Sharpness & Resolution
The TX10 is one sharp camera.
The TX10's resolution of fine detail is top-notch. Its sharpness capabilities often perform in excess of 2000 MTF50s at any focal length, which enables this sort of resolution. Some cheating in the form of the always-operating edge enhancement occurs(bright white and dark black lines at high-contrast edges), however Sony so far exceeds the competition that this makes little difference.
With attractive shots at any ISO, the TX10 proves to be an outstanding noise performer.
Our noise test can be a bit of a liar. Sure, we can detect artifacts and measure their quantity, but does that really equate to a better or worse image? Too often, we find ourselves making a recommendation that the tests don't agree with. However, in this case, the TX10 deserves every bit of its relatively high score. Noise starts off at an imperceptible 0.47% at ISO 125, a very impressive figure. In fact, noise levels don't breach 1.00% until ISO 1600. Some smoothing software appears to kick in at ISO 400, but its application is even-keeled and doesn't damage photos as severely as competitors. Images are attractive throughout the ISO spectrum.
Reducing available light to only 60 lux did not detract from the TX10's noise performance. In fact we actually noticed a slight reduction in overall noise, although the improvement only amounts to 0.05%.
Color temperature is way off, but a complete set of shooting options and excellent sharpness make for a great video mode nonetheless.
The TX10's video capabilities are better than most, and include AVCHD encoding, 1080i capture, and stereo sound. What impressed us even more was the level of control access while shooting. Optical zoom is unlocked (and it's nice and quiet too), plus this model has the ability to capture full resolution stills in the middle of a video clip. Autofocus during video is also pretty functional, which is more than most cameras in this class can boast.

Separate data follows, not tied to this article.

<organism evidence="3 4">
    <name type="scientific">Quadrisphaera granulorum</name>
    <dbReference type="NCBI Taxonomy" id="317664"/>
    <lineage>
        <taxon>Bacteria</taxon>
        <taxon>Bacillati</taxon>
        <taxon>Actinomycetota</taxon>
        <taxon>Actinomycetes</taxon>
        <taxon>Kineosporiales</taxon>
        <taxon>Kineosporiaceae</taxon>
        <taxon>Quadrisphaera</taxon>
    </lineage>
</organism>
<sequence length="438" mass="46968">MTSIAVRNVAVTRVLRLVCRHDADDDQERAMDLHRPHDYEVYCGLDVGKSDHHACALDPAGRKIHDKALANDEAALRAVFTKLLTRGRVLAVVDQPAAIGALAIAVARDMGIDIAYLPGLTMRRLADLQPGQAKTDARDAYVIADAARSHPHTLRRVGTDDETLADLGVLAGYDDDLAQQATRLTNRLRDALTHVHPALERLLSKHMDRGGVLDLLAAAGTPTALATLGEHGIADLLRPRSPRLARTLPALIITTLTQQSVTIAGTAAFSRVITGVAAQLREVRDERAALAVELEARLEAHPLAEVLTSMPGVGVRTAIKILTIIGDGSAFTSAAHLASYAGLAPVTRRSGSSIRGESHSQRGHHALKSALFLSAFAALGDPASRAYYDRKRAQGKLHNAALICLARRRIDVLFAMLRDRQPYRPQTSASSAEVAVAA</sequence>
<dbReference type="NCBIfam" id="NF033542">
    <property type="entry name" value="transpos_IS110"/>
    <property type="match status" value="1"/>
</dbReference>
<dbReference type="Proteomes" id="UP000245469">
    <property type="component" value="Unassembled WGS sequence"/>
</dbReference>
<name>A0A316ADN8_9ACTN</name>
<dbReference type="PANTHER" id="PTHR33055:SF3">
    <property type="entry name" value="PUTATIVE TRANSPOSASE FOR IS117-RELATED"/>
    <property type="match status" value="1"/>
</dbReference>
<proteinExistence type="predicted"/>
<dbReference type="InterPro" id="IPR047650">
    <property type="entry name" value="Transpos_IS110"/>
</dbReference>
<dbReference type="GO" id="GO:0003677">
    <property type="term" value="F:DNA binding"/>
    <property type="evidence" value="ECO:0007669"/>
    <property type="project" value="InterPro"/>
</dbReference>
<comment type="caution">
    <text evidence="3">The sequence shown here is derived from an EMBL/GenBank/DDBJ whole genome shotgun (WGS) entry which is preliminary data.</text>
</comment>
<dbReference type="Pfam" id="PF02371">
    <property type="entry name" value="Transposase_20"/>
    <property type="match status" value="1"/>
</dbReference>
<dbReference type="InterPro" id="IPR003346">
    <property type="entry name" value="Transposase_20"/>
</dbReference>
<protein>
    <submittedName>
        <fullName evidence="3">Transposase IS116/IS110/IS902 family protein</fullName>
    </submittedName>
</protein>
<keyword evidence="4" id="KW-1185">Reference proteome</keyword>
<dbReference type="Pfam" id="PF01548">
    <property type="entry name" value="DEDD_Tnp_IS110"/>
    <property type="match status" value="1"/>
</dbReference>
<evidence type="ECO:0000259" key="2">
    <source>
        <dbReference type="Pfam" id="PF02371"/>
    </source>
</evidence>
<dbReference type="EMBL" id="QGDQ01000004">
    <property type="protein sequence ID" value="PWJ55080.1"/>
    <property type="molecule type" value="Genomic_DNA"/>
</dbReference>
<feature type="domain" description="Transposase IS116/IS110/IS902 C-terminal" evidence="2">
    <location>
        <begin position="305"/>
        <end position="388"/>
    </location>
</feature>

Color accuracy while shooting video is terrible, and while this is true of most ultracompacts, the TX10's performance is especially poor. This has a lot to do with white balance. After depressing the video button, the camera pauses for about five seconds to adjust aspect ratio and begin shooting. During this time, it also locks in automatic white balance, which negatively impacts our test. Colors were way too hot across the gamut, and the color error rating reached a sky-high 9.6.
Sharpness, on the other hand, is a strength of this camera's still performance, and the same is true of its video mode. The TX10 resolved 475 LW/PH horizontally and a whopping 575 LW/PH vertically from our test pattern. This places the TX10 ahead of its predecessor, far ahead of the WG-1, and equal to the Panasonic TS3.